GSK Garners FDA Warning Letter for Extraterrestrial Ad Campaign

Mar 04, 2009
By Pharmaceutical Executive Editors

FDA, last week, posted a letter sent to GlaxoSmithKline requesting that the firm stop running a television spot for its prostate treatment Avodart (dutasteride). 

The campaign in question is a 60-second testimonial-style commercial featuring an “employee” at an air and space museum. The man claims to be a diorama designer who creates scaled-down models of the solar system; the commercial plays off the shrinking of the planets, using the props as a metaphor for taking Avodart to shrink the prostate and to reduce overactive bladder problems.

No Superiority
FDA’s big complaint: one of those convoluted statements found in many drug ads that suggest superiority while avoiding a clear-cut statement. “Avodart is different because over time it actually shrinks the prostate, so I [urinate] less often,” says the diorama designer. “Other medicines, they don’t treat the cause, because they don’t shrink the prostate.”

The agency saw two problems. First, it’s not true that Avodart is the only drug to reduce prostate size; Merck’s Proscar (finasteride) does the same thing. Though someone along the line may have thought calling the drug “different” rather than “better” would keep the ad safe, that outcome just wasn’t in the stars—or the planets.

“In indentifying Avodart as the only drug that ‘treats the cause’ by shrinking the prostate, the TV ad clearly suggests that Avodart works better than other medications, presumably including drugs with different mechanisms of action that ‘don’t treat the cause,’ but also including finasteride, which has the same mechanism of action,” read the FDA letter. “Avodart is indicated to improve symptoms, reduce the risk of acute urinary retention, and reduce the risk of the need for BPH-related surgery. Other products are also indicated to treat the symptoms of BPH, and nothing in the labeling for Avodart suggests any specific advantage. FDA is not aware of any comparative clinical trials of Avodart monotherapy and other products approved for the treatment of BPH to support the implication that Avodart is superior to such other products.”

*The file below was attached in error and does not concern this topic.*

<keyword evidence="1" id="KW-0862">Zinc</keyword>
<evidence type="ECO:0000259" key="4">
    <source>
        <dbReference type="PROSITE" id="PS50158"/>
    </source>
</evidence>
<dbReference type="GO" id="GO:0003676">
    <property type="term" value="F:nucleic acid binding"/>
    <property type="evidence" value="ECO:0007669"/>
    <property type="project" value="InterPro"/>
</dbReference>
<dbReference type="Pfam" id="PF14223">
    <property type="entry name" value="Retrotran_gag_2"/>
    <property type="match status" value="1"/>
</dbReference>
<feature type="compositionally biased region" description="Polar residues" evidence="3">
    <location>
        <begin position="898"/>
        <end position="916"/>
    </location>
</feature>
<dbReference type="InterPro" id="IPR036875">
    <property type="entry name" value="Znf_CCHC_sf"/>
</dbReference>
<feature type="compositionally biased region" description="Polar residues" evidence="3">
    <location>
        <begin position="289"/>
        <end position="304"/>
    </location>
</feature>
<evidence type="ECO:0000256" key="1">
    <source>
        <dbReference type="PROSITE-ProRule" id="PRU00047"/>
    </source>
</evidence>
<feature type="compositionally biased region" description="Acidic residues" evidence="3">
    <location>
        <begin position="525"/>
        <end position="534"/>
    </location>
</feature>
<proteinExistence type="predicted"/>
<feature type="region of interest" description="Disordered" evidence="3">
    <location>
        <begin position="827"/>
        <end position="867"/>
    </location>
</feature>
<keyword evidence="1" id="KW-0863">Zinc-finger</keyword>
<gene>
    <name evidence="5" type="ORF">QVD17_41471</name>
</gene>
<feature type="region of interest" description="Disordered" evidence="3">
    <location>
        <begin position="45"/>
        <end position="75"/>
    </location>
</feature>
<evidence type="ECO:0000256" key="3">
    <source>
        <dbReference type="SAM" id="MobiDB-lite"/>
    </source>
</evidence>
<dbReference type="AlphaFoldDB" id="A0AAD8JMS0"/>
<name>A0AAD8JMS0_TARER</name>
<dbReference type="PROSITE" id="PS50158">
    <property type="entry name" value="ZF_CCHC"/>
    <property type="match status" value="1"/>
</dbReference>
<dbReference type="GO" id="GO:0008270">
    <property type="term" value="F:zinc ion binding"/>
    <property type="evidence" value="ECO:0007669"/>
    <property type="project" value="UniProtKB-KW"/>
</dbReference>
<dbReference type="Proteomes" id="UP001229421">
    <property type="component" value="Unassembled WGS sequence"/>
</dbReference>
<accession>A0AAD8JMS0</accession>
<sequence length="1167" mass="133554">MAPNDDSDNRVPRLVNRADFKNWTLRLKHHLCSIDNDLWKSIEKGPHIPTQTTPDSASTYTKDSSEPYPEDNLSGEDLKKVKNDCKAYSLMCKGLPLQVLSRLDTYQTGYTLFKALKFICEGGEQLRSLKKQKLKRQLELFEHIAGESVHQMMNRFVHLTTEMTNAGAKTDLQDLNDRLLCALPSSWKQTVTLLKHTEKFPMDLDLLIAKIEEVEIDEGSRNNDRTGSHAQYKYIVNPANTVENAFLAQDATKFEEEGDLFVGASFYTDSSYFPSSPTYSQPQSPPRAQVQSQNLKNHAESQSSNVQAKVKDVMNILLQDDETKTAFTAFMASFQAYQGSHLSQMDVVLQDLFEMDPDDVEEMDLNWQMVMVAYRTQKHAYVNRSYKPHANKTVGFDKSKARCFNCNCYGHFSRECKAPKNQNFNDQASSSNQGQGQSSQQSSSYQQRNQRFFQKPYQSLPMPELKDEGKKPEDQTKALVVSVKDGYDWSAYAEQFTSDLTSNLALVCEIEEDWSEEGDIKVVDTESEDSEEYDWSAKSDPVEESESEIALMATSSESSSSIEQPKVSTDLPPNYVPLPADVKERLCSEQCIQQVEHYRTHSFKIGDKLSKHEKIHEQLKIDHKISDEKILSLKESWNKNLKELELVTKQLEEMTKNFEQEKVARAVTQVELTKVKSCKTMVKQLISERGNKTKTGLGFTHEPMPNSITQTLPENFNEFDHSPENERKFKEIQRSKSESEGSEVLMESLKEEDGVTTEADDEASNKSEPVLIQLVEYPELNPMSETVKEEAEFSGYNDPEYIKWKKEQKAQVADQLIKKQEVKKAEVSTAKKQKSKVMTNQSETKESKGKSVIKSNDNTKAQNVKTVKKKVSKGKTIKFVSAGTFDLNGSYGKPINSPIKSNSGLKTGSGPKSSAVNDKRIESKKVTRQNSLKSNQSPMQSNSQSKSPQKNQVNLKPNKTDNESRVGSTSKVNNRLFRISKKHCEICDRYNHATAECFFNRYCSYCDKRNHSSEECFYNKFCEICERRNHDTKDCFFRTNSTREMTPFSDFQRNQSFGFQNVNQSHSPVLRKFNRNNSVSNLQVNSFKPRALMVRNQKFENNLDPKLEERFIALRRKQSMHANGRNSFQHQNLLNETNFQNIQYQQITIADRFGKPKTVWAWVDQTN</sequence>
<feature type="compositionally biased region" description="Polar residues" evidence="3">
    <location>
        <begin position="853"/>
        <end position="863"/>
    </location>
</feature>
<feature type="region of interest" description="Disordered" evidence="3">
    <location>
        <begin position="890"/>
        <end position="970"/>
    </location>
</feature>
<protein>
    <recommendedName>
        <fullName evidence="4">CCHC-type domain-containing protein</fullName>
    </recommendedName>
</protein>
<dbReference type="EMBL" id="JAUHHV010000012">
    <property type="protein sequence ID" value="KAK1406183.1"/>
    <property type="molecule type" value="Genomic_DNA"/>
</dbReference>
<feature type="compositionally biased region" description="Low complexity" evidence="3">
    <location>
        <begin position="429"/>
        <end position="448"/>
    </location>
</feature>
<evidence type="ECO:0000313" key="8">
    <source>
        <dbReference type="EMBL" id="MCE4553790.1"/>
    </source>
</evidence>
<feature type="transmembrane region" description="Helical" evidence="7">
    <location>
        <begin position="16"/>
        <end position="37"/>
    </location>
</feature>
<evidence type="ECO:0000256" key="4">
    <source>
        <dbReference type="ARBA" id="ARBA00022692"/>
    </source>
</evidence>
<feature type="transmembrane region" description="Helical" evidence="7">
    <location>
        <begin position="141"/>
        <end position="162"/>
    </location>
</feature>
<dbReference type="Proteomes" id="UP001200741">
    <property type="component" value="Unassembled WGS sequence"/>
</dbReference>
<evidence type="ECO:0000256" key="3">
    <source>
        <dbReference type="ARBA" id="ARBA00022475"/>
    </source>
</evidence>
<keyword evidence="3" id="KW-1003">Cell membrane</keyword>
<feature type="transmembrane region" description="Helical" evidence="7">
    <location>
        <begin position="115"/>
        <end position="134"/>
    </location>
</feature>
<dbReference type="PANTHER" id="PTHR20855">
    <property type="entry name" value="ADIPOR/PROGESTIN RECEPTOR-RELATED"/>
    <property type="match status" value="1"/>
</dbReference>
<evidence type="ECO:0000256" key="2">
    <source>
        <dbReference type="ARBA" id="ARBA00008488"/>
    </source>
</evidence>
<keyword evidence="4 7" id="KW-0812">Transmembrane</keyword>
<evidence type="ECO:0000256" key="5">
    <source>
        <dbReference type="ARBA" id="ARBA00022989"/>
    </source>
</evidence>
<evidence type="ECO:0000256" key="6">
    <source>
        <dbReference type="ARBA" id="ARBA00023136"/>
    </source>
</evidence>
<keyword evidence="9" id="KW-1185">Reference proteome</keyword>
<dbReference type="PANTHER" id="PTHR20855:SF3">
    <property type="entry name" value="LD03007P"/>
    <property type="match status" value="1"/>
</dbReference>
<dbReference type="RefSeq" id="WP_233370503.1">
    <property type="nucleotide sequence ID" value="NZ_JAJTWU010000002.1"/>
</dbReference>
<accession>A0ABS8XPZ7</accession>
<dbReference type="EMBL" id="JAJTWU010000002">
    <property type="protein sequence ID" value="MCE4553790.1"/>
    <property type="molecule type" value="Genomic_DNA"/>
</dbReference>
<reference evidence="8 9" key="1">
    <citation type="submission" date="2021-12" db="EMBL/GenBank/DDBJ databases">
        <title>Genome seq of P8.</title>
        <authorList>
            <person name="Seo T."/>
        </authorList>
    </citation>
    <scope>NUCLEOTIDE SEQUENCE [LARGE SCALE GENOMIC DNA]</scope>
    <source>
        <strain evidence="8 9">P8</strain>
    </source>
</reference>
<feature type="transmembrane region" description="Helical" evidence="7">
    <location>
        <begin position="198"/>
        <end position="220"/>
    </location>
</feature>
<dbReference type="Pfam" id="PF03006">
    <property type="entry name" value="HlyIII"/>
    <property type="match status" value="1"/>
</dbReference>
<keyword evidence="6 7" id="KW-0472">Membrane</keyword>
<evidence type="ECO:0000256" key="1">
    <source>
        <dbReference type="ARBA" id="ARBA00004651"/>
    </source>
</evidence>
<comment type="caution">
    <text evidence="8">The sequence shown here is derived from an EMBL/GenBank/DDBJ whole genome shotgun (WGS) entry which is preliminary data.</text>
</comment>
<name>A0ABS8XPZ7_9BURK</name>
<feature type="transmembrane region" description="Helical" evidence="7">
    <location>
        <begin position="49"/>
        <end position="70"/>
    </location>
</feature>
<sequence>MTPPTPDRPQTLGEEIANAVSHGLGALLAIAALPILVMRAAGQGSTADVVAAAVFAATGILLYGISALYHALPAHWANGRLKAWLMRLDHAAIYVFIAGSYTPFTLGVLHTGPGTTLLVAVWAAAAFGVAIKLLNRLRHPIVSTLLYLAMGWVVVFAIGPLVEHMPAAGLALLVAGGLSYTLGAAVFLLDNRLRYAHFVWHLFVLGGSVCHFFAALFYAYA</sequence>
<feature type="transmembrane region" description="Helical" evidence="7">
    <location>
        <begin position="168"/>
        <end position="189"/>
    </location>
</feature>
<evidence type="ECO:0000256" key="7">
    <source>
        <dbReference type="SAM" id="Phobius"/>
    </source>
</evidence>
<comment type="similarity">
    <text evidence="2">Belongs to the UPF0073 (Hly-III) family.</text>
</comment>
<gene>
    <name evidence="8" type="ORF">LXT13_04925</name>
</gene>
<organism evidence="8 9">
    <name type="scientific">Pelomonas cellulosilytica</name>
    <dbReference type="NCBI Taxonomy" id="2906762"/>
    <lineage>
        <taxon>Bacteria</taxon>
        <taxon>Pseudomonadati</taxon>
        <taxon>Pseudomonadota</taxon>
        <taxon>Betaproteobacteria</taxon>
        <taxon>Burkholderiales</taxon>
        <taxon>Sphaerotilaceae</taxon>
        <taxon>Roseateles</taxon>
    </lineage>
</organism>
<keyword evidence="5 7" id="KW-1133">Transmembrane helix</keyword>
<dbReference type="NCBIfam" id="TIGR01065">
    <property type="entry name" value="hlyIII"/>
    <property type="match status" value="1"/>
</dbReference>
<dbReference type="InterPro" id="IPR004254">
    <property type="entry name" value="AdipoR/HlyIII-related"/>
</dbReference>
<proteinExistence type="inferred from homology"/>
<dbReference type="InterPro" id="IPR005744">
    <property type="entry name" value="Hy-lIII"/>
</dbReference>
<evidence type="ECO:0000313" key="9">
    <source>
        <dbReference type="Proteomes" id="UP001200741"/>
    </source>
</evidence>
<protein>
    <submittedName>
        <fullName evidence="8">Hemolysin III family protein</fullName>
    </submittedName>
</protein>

Shrinking Claims
And to clinch it, the eagle eyes at DDMAC examined the size of the “before” and “after” planets. Their conclusion: “The visual of the planet shrinking in size represents a reduction in prostate volume that is much greater than the reduction actually achieved with Avodart therapy in clinical trials [about 25 percent]. In fact, the approximately 20–25 percent reduction in volume corresponds to a difference in diameter of less than 10 percent”

“When it comes to the FDA, the bottom line is this—what the FDA advises and what the FDA thinks is ultimately what counts,” said Robert Perry, spokesperson for GSK’s men’s health division. “The ad is not running any longer, and we are going to make sure that future advertising for Avodart integrates [FDA’s direction] into the advertisements.”

The ad ran from March 2008 to September 2008, and was not pre-approved by FDA. Perry told Pharm Exec on Wednesday that GSK traditionally only screens advertisements for new drug launches with FDA. 

“I’ve been in the marketing communications group for four years and we always pay [attention] to legal and regulatory guidelines. There is a process for reviewing all advertisements, and the bulk of our material is filed with the FDA,” Perry said. “This is something that [we] are inherently aware of as [we] develop the promotional pieces, but no one is infallible.”

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